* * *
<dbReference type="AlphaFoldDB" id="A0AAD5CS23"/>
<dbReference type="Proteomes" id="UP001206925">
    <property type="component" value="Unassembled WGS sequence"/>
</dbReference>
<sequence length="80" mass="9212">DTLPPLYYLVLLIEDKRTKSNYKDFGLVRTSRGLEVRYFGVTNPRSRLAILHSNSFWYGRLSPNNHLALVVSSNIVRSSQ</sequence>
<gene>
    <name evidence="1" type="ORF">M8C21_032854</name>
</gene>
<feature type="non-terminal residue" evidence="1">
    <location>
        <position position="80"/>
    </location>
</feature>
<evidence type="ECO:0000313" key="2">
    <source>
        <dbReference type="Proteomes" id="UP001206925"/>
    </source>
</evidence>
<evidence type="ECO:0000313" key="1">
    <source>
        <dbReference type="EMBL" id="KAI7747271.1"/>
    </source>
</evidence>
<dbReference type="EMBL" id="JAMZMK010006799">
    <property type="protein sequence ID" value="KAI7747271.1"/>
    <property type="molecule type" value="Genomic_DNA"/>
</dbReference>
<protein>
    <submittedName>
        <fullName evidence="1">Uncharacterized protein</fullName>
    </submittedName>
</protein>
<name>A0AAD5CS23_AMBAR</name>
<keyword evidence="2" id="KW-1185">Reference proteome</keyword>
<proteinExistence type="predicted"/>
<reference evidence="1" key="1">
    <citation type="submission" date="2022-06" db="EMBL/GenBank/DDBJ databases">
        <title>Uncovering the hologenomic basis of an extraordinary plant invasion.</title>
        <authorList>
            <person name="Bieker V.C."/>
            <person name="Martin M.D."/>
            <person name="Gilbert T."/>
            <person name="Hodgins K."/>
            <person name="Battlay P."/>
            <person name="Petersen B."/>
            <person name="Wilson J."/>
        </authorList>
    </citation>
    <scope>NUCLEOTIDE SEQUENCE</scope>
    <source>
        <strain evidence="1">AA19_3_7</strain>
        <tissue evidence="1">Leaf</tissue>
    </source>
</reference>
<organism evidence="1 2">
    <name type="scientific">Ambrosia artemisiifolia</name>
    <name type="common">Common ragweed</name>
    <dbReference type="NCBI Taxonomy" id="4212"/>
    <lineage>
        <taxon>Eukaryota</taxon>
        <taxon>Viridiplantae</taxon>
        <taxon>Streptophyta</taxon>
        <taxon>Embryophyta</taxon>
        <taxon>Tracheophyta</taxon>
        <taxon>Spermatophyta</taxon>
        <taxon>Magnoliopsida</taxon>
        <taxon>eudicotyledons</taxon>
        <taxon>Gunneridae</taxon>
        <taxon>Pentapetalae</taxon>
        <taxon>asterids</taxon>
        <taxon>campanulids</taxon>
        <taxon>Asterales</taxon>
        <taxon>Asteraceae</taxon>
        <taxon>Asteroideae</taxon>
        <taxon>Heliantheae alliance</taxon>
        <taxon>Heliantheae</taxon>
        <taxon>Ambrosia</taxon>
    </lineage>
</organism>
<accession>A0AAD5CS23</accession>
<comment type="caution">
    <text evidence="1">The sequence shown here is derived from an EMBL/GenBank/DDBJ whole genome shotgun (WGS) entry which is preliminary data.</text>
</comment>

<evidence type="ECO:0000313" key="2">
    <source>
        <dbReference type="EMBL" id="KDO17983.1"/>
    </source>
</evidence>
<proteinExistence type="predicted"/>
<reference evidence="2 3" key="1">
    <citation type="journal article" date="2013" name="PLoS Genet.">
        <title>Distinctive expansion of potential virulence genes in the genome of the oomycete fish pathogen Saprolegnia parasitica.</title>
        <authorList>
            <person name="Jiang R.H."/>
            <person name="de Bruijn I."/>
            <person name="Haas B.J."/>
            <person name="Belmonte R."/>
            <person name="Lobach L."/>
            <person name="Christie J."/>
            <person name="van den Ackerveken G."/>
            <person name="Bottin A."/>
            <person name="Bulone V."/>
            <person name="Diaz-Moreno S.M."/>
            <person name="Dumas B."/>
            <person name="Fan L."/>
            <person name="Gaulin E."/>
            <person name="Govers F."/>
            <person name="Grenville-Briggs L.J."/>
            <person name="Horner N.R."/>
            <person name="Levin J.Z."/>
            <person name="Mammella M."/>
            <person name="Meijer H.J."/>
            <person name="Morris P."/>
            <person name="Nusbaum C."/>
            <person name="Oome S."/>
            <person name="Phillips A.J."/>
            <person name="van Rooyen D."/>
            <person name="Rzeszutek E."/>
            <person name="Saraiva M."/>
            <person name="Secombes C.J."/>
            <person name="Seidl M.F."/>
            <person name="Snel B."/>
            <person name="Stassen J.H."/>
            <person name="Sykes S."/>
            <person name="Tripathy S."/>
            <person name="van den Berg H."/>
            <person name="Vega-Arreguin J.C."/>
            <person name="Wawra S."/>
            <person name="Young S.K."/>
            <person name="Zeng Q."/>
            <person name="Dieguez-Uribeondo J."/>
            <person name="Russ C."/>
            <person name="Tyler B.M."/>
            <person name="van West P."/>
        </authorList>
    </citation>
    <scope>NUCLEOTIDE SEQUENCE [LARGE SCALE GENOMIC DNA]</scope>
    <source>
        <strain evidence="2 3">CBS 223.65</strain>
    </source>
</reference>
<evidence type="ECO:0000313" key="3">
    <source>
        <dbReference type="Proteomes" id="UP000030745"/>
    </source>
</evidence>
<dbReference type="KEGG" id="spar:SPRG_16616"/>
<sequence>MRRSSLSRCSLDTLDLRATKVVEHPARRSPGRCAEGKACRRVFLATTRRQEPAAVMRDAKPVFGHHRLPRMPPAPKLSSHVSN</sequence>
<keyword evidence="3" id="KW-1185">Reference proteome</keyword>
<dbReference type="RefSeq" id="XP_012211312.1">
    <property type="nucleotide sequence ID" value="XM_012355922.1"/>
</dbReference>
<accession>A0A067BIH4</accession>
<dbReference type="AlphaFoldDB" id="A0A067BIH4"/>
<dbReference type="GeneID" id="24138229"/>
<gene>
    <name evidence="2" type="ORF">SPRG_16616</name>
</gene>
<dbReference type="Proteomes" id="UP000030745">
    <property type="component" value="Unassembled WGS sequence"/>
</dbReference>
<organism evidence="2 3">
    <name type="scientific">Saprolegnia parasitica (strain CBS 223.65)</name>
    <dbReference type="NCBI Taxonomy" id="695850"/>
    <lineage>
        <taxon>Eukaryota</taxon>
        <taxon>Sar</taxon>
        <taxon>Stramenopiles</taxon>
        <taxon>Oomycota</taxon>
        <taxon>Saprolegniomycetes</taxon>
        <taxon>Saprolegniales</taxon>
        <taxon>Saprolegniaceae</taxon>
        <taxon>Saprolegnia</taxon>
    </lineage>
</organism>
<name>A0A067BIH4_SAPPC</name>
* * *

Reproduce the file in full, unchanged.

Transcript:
<dbReference type="AlphaFoldDB" id="A0AAD5CS23"/>
<dbReference type="Proteomes" id="UP001206925">
    <property type="component" value="Unassembled WGS sequence"/>
</dbReference>
<sequence length="80" mass="9212">DTLPPLYYLVLLIEDKRTKSNYKDFGLVRTSRGLEVRYFGVTNPRSRLAILHSNSFWYGRLSPNNHLALVVSSNIVRSSQ</sequence>
<gene>
    <name evidence="1" type="ORF">M8C21_032854</name>
</gene>
<feature type="non-terminal residue" evidence="1">
    <location>
        <position position="80"/>
    </location>
</feature>
<evidence type="ECO:0000313" key="2">
    <source>
        <dbReference type="Proteomes" id="UP001206925"/>
    </source>
</evidence>
<evidence type="ECO:0000313" key="1">
    <source>
        <dbReference type="EMBL" id="KAI7747271.1"/>
    </source>
</evidence>
<dbReference type="EMBL" id="JAMZMK010006799">
    <property type="protein sequence ID" value="KAI7747271.1"/>
    <property type="molecule type" value="Genomic_DNA"/>
</dbReference>
<protein>
    <submittedName>
        <fullName evidence="1">Uncharacterized protein</fullName>
    </submittedName>
</protein>
<name>A0AAD5CS23_AMBAR</name>
<keyword evidence="2" id="KW-1185">Reference proteome</keyword>
<proteinExistence type="predicted"/>
<reference evidence="1" key="1">
    <citation type="submission" date="2022-06" db="EMBL/GenBank/DDBJ databases">
        <title>Uncovering the hologenomic basis of an extraordinary plant invasion.</title>
        <authorList>
            <person name="Bieker V.C."/>
            <person name="Martin M.D."/>
            <person name="Gilbert T."/>
            <person name="Hodgins K."/>
            <person name="Battlay P."/>
            <person name="Petersen B."/>
            <person name="Wilson J."/>
        </authorList>
    </citation>
    <scope>NUCLEOTIDE SEQUENCE</scope>
    <source>
        <strain evidence="1">AA19_3_7</strain>
        <tissue evidence="1">Leaf</tissue>
    </source>
</reference>
<organism evidence="1 2">
    <name type="scientific">Ambrosia artemisiifolia</name>
    <name type="common">Common ragweed</name>
    <dbReference type="NCBI Taxonomy" id="4212"/>
    <lineage>
        <taxon>Eukaryota</taxon>
        <taxon>Viridiplantae</taxon>
        <taxon>Streptophyta</taxon>
        <taxon>Embryophyta</taxon>
        <taxon>Tracheophyta</taxon>
        <taxon>Spermatophyta</taxon>
        <taxon>Magnoliopsida</taxon>
        <taxon>eudicotyledons</taxon>
        <taxon>Gunneridae</taxon>
        <taxon>Pentapetalae</taxon>
        <taxon>asterids</taxon>
        <taxon>campanulids</taxon>
        <taxon>Asterales</taxon>
        <taxon>Asteraceae</taxon>
        <taxon>Asteroideae</taxon>
        <taxon>Heliantheae alliance</taxon>
        <taxon>Heliantheae</taxon>
        <taxon>Ambrosia</taxon>
    </lineage>
</organism>
<accession>A0AAD5CS23</accession>
<comment type="caution">
    <text evidence="1">The sequence shown here is derived from an EMBL/GenBank/DDBJ whole genome shotgun (WGS) entry which is preliminary data.</text>
</comment>

<evidence type="ECO:0000313" key="2">
    <source>
        <dbReference type="EMBL" id="KDO17983.1"/>
    </source>
</evidence>
<proteinExistence type="predicted"/>
<reference evidence="2 3" key="1">
    <citation type="journal article" date="2013" name="PLoS Genet.">
        <title>Distinctive expansion of potential virulence genes in the genome of the oomycete fish pathogen Saprolegnia parasitica.</title>
        <authorList>
            <person name="Jiang R.H."/>
            <person name="de Bruijn I."/>
            <person name="Haas B.J."/>
            <person name="Belmonte R."/>
            <person name="Lobach L."/>
            <person name="Christie J."/>
            <person name="van den Ackerveken G."/>
            <person name="Bottin A."/>
            <person name="Bulone V."/>
            <person name="Diaz-Moreno S.M."/>
            <person name="Dumas B."/>
            <person name="Fan L."/>
            <person name="Gaulin E."/>
            <person name="Govers F."/>
            <person name="Grenville-Briggs L.J."/>
            <person name="Horner N.R."/>
            <person name="Levin J.Z."/>
            <person name="Mammella M."/>
            <person name="Meijer H.J."/>
            <person name="Morris P."/>
            <person name="Nusbaum C."/>
            <person name="Oome S."/>
            <person name="Phillips A.J."/>
            <person name="van Rooyen D."/>
            <person name="Rzeszutek E."/>
            <person name="Saraiva M."/>
            <person name="Secombes C.J."/>
            <person name="Seidl M.F."/>
            <person name="Snel B."/>
            <person name="Stassen J.H."/>
            <person name="Sykes S."/>
            <person name="Tripathy S."/>
            <person name="van den Berg H."/>
            <person name="Vega-Arreguin J.C."/>
            <person name="Wawra S."/>
            <person name="Young S.K."/>
            <person name="Zeng Q."/>
            <person name="Dieguez-Uribeondo J."/>
            <person name="Russ C."/>
            <person name="Tyler B.M."/>
            <person name="van West P."/>
        </authorList>
    </citation>
    <scope>NUCLEOTIDE SEQUENCE [LARGE SCALE GENOMIC DNA]</scope>
    <source>
        <strain evidence="2 3">CBS 223.65</strain>
    </source>
</reference>
<evidence type="ECO:0000313" key="3">
    <source>
        <dbReference type="Proteomes" id="UP000030745"/>
    </source>
</evidence>
<dbReference type="KEGG" id="spar:SPRG_16616"/>
<sequence>MRRSSLSRCSLDTLDLRATKVVEHPARRSPGRCAEGKACRRVFLATTRRQEPAAVMRDAKPVFGHHRLPRMPPAPKLSSHVSN</sequence>
<keyword evidence="3" id="KW-1185">Reference proteome</keyword>
<dbReference type="RefSeq" id="XP_012211312.1">
    <property type="nucleotide sequence ID" value="XM_012355922.1"/>
</dbReference>
<accession>A0A067BIH4</accession>
<dbReference type="AlphaFoldDB" id="A0A067BIH4"/>
<dbReference type="GeneID" id="24138229"/>
<gene>
    <name evidence="2" type="ORF">SPRG_16616</name>
</gene>
<dbReference type="Proteomes" id="UP000030745">
    <property type="component" value="Unassembled WGS sequence"/>
</dbReference>
<organism evidence="2 3">
    <name type="scientific">Saprolegnia parasitica (strain CBS 223.65)</name>
    <dbReference type="NCBI Taxonomy" id="695850"/>
    <lineage>
        <taxon>Eukaryota</taxon>
        <taxon>Sar</taxon>
        <taxon>Stramenopiles</taxon>
        <taxon>Oomycota</taxon>
        <taxon>Saprolegniomycetes</taxon>
        <taxon>Saprolegniales</taxon>
        <taxon>Saprolegniaceae</taxon>
        <taxon>Saprolegnia</taxon>
    </lineage>
</organism>
<name>A0A067BIH4_SAPPC</name>